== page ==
It is estimated that approximately 10-15% of all new moms suffer from postpartum mood disorders, but the numbers are likely higher because this estimate doesn’t include unreported cases, stillbirths or miscarriages. Now, to put this number into perspective, fewer women will be diagnosed with diabetes or breast cancer than postpartum depression each year.
When you take these statistics into account, it makes sense why scientists, researchers, physicians and clinicians are trying so hard to pin down which mothers may be at a higher risk for developing the condition. They’ve studied everything from genetics to social connections. More recently, they looked at where a mother lives.
Published in the journal Canadian Medical Association Journal (CMAJ), the recent study looked at whether urban or rural locations actually played a part in the risk of postpartum depression. To help them determine this, more than 6,400 women from a wide range of geographical settings (urban, rural, semi-urban and semi-rural areas) were included in the study.
Rural settings were defined as communities with fewer than 1,000 people but more than 400 people per square kilometer. Semirural settings included areas that had up to 30,000 people. Semi-urban settings had populations from 30,000 to 499,000. Urban setting were those with more than 500,000.
Overall, 7.55 of the women who had given birth in the weeks prior to the survey ended up developing symptoms of postpartum depression. However, a shocking development ensued when comparing the risks of mothers in urban settings to those in other community settings; they had the greatest risk – a total of 10% – of postpartum depression. This was compared to a risk of 6% for women in rural areas, almost 7% for those in semi-rural areas, and 5% in semi-urban areas.
It is likely that there are other known risk factors involved for women from all settings, including a lack of social support and a prior history of depression (i.e. many mothers in urban settings who developed postpartum depression were members of immigrant populations, who often have a weaker support system), but some experts believe there is more to the heightened risk of urban mothers than the known factors.
Paula Caplan, a clinical and research psychologist at Harvard University and author of the book “Don’t Blame Mother: Mending the Mother-Daughter Relationship” is one of those experts. Though not affiliated with the study, Caplan says there are many factors that could influence the heightened risk for mothers living in urban settings. For example, many of these mothers are working multiple jobs, and because of cost of living, they may still be living in poverty. Adding stressors like these to the challenges of raising a child can push a new mother’s coping skills to the limits, she says.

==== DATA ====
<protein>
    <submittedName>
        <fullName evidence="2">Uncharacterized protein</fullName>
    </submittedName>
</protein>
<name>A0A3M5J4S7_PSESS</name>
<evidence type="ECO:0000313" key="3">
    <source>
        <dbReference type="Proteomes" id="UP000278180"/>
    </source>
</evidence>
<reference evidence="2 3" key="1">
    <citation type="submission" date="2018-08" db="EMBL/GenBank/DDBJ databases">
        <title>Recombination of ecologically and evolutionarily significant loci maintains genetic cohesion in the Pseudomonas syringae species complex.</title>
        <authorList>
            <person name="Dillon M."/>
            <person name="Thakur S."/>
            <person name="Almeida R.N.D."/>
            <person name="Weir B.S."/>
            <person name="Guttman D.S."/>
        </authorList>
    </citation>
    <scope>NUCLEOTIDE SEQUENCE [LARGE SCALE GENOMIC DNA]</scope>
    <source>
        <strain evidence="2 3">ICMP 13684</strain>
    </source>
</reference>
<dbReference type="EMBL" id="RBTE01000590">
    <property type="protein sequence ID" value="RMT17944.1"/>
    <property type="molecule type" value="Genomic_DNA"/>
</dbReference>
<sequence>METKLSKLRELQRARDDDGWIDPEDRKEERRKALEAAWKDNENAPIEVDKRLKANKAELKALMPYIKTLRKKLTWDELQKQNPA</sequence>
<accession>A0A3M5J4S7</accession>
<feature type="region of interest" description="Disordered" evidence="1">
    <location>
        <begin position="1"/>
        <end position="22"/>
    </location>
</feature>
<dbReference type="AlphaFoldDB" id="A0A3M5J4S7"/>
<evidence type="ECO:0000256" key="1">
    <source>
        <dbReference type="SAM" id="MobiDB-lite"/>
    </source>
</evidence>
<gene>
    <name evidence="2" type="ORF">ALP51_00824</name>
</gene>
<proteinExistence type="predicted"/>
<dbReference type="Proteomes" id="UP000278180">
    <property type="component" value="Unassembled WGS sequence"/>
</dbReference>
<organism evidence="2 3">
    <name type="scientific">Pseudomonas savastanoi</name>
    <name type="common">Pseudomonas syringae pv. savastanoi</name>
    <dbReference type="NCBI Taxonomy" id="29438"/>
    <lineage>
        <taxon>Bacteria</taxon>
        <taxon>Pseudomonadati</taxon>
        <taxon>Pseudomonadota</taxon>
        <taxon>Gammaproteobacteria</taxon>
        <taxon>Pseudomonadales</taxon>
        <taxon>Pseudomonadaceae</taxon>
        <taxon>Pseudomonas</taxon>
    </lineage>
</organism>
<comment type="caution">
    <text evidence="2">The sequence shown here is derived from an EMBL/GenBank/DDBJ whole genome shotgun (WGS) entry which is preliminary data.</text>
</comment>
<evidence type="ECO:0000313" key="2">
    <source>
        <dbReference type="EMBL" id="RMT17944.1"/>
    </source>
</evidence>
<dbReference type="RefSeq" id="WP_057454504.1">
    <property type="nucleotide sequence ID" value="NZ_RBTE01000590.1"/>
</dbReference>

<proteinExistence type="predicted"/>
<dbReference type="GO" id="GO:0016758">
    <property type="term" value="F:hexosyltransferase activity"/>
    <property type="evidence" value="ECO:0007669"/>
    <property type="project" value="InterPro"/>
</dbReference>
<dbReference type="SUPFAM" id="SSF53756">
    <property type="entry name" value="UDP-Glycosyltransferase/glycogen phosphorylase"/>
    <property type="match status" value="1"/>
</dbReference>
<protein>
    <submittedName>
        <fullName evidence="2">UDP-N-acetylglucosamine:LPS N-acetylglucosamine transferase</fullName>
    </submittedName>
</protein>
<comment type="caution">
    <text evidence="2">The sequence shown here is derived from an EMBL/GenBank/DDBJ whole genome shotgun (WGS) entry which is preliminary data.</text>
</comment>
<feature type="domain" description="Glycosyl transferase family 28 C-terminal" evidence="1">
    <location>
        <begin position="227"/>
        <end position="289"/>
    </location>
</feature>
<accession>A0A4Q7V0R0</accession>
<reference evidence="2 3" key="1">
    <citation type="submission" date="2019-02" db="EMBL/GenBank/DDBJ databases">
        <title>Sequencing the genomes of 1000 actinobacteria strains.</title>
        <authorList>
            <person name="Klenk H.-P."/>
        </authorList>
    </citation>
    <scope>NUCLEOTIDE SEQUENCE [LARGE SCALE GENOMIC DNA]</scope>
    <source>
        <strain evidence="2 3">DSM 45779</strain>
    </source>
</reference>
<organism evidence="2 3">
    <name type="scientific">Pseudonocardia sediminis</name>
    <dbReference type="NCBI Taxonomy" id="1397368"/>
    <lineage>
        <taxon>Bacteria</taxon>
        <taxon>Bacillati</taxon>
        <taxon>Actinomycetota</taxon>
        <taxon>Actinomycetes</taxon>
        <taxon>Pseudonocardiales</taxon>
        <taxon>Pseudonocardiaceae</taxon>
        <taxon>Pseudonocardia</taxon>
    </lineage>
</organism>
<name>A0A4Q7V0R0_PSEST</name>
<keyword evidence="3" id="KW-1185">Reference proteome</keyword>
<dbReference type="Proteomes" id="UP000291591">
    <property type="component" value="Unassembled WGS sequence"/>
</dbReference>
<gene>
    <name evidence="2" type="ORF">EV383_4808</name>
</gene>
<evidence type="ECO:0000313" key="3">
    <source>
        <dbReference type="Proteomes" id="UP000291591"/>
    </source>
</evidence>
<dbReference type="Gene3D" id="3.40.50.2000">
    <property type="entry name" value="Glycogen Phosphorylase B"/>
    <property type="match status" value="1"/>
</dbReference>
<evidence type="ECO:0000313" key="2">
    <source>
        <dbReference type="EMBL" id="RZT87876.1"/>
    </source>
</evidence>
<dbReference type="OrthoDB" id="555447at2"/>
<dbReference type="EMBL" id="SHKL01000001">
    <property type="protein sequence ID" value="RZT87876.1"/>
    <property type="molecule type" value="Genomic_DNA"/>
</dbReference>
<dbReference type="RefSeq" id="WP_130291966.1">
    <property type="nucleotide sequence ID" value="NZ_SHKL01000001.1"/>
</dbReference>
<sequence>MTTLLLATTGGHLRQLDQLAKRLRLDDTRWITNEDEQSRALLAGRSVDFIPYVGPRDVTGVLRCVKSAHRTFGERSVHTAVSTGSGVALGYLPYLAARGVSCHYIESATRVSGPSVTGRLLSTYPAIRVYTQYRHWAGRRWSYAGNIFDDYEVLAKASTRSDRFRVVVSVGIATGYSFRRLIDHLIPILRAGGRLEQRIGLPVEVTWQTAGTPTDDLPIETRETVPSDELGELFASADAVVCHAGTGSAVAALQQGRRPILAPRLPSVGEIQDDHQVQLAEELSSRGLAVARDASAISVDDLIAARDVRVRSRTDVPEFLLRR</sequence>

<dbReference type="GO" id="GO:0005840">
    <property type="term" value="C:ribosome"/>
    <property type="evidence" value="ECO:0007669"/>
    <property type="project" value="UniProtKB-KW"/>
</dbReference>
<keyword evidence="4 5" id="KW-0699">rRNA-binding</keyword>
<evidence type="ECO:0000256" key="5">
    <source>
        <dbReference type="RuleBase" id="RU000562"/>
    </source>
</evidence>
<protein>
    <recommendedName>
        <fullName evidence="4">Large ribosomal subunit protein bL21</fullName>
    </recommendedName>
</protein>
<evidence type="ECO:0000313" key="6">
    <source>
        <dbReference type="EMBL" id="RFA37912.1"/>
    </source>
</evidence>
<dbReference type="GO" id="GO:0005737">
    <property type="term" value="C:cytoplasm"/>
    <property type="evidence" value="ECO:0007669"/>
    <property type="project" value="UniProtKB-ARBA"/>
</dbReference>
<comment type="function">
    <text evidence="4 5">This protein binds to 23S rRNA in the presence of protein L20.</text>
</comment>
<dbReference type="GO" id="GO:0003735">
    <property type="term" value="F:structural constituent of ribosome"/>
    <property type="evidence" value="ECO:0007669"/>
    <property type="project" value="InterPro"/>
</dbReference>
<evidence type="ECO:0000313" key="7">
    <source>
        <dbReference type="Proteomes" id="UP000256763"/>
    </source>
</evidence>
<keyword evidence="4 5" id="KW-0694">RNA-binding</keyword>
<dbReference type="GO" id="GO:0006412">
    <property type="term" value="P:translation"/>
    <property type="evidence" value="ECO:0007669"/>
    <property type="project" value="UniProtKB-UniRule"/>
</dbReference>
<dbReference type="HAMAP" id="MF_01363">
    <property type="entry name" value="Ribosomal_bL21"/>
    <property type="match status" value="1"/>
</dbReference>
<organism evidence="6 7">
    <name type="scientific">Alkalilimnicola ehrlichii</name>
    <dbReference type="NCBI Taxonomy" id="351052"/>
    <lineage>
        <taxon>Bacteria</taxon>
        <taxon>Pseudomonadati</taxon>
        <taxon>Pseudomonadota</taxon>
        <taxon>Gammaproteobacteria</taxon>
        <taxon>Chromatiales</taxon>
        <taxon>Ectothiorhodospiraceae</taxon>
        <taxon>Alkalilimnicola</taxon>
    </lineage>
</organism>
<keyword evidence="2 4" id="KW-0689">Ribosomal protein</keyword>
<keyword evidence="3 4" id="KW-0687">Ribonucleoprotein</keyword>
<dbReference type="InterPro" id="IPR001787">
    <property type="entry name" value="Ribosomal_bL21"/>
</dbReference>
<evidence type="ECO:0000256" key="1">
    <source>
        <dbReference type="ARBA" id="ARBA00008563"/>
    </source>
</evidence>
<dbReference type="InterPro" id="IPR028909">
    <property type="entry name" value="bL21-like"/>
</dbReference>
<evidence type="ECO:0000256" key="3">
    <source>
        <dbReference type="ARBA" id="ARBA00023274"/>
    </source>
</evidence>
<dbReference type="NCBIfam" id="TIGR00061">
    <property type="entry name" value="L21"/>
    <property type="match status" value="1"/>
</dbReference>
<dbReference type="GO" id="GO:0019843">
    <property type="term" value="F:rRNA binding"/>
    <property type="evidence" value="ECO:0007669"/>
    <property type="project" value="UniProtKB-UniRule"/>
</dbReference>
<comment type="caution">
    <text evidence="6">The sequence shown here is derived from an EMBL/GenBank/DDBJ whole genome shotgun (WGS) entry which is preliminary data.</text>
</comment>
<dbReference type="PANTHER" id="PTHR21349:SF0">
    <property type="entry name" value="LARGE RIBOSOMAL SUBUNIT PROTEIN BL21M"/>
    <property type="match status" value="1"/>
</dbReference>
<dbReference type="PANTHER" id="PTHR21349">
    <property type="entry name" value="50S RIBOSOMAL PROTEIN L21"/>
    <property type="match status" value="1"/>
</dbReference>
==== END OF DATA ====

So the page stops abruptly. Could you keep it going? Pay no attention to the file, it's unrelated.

“People say poor mothers suffer from depression,” she told Yahoo News. “Why is this a surprise? If you’re trying to be a good mother, it is very hard if you are poor and if you are isolated without having a sense of helplessness.”
In addition, most women are finding themselves living further and further away from home, and their former support systems. As a result, they are trying to manage raising a family without any help from family members, and sometimes, without the help of friends. Granted, blogs, social networks and online support systems have exploded on the Internet. However, Caplan says that these “support systems” can’t even come close to competing with the support that comes from having a real, live person in your life to turn to when parenting becomes overwhelming.
“There are mommy blogs and social media, but there is no substitute for having someone right there who can break down our isolation and tell you you’re doing fine and your kids are okay,” she said.
Caplan also believes that there is a bigger factor at play here – one that must be dealt with on a whole-society level.
“We have completely unreasonable expectations for mothers,” she said. “We live in a mother-blaming society where mothers get blamed for almost anything that goes wrong with their child. Mothers can feel isolated or scared to death. There are social changes that need to be made. These women do not need to be treated for alleged mental illnesses.”
And it seems that the study authors seem to agree on some level, because they suggested that better daycare options and more supportive services for women who have given birth could help. However, these services are often available in urban settings, (albeit the fact that many of these are usually full or have waiting lists), which brings up the question, how do we reach out to women who live amongst people and resources but still feel isolated and alone?
For me, it usually comes down to simple things. Even in our own small community, there are very few resources for new moms. And when I see a mom that I don’t know, who looks frazzled, frustrated, or just plain tired, I tell her she’s doing a good job. I listen without judgment. Because it’s what I wanted, and sometimes still want. Because we’re all in this together, doing the very best we can…and far too often, that still doesn’t feel like enough.
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